Norris Trophy (Best defenseman)

Nominees: Brent Burns, Erik Karlsson, Victor Hedman

Burns can become the first Sharks player to win the Norris. He led defensemen with 29 goals and 76 points. Per Elias, he is the second defenseman to have at least a share of the team lead in goals, assists and points in a season (Kevin Hatcher in 1990-91). Karlsson is trying to become the ninth player to win the Norris Trophy three times. Hedman led defenseman in assists and power-play points. He can become the first Lightning player to win the Norris.

Also up for grabs …

Selke Trophy (Best defensive forward)

Nominees: Patrice Bergeron (Bruins), Ryan Kesler (Ducks), Mikko Koivu (Wild)

Lady Byng Trophy (Most gentlemanly player)

Nominees: Johnny Gaudreau (Flames), Mikael Granlund (Wild), Vladimir Tarasenko (Blues)

NHL Foundation Player Award (Core values of hockey)

Nominees: Travis Hamonic (Islanders), Wayne Simmonds (Flyers)

Mark Messier NHL Leadership Award

Nominees: Nick Foligno (Blue Jackets), Ryan Getzlaf (Ducks), Mark Giordano (Flames)

Masterson Trophy (Perseverance, sportsmanship and dedication to hockey)

Nominees: Craig Anderson (Senators), Andrew Cogliano (Ducks), Derek Ryan (Hurricanes)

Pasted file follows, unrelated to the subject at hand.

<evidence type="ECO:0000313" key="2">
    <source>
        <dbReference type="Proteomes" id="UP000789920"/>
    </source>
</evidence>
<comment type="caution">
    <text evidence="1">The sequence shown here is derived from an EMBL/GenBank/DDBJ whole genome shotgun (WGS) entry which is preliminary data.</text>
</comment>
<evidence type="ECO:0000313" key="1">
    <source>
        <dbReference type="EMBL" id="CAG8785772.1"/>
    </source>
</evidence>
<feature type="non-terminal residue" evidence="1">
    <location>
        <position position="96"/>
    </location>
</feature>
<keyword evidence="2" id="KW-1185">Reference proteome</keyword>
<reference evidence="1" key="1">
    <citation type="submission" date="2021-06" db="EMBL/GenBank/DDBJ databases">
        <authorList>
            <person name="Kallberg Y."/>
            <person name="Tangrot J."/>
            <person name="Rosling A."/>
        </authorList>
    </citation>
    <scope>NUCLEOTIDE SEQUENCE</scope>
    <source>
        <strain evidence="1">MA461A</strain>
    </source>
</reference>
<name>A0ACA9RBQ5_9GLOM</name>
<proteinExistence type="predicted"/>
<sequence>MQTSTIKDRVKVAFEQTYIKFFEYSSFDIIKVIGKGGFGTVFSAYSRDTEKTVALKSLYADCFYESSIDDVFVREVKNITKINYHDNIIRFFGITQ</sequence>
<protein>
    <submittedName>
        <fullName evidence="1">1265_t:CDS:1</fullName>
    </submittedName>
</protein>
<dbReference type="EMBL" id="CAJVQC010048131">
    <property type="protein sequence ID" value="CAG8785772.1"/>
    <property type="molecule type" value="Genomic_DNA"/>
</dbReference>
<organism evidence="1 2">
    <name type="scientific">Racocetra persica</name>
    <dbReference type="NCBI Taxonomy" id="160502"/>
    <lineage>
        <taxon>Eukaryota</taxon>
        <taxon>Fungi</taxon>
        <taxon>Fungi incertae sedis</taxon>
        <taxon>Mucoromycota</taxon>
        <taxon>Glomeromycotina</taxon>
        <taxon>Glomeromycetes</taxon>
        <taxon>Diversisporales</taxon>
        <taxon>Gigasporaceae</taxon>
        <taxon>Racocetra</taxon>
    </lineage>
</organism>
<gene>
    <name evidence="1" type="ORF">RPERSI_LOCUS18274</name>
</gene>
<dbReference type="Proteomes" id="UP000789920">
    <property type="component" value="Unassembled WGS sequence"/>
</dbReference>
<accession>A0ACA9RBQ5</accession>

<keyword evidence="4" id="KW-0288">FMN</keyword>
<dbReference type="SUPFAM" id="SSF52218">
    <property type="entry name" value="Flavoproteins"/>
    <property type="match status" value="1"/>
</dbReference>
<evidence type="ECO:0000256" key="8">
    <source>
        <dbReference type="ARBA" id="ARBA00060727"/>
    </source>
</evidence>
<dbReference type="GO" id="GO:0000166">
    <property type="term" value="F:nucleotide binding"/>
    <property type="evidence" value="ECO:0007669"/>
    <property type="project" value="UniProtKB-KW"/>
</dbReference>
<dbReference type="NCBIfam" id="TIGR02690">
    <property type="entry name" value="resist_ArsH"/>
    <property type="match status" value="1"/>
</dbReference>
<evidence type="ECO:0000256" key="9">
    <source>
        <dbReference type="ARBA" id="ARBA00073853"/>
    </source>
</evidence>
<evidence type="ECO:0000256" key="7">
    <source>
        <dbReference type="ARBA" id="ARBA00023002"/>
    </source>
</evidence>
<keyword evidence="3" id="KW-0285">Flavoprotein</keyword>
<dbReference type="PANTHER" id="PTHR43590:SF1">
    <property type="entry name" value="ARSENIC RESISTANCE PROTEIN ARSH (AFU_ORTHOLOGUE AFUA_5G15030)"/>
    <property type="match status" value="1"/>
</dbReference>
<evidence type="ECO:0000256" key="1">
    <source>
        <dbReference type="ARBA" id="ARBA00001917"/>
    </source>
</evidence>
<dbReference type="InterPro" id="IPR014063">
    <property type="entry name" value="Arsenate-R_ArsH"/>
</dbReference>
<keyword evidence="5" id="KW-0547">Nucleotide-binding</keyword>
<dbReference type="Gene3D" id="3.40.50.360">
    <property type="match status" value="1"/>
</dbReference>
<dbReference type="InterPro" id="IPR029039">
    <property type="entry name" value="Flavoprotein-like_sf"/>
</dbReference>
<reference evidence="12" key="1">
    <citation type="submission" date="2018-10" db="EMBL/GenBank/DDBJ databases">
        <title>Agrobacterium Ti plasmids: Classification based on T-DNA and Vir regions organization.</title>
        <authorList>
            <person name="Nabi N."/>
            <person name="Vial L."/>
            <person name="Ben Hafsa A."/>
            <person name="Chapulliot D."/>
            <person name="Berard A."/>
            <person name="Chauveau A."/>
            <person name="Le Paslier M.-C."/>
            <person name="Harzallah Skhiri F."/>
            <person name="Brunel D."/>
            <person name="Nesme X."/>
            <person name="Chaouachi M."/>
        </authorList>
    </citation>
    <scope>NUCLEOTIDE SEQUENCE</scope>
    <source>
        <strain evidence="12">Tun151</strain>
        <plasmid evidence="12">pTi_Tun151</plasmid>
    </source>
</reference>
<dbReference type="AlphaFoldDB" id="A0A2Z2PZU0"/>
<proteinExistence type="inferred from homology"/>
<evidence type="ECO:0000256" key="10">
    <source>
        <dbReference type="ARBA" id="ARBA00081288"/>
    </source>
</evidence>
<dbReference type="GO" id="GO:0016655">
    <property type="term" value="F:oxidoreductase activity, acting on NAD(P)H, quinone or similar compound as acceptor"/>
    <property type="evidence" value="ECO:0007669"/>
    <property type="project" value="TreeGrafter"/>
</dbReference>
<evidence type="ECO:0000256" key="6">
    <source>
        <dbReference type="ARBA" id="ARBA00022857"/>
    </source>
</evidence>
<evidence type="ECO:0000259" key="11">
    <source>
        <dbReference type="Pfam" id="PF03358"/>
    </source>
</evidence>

Jack Adams Award (Coach of the Year)

Nominees: Mike Babcock (Maple Leafs), Todd McClellan (Sharks), John Tortorella (Blue Jackets)

GM Of The Year Award

Nominees: Peter Chiarelli (Oilers), Pierre Dorion (Senators), David Poile (Predators)

This Pittsburgh Penguins title was a spectacle of survival

NASHVILLE, Tenn. — After the Penguins had finally conquered Bridgestone Arena, after the raucous Predators fans had thrown a final catfish and vacated the premises and allowed a few hundred Pittsburgh Penguins supporters to roar, after the TV cameras had turned off and the floodgates had opened to friends and family, Phil Kessel exchanged huge hugs and grateful pounds of relief with his friends. Mark Streit cradled his baby in his arms for gleeful photo opportunities with whomever passed by. Exhausted Penguins conducted versions of what was surely the same celebratory interview in a bevy of languages.

And there, in the middle of it all, was Sidney Crosby.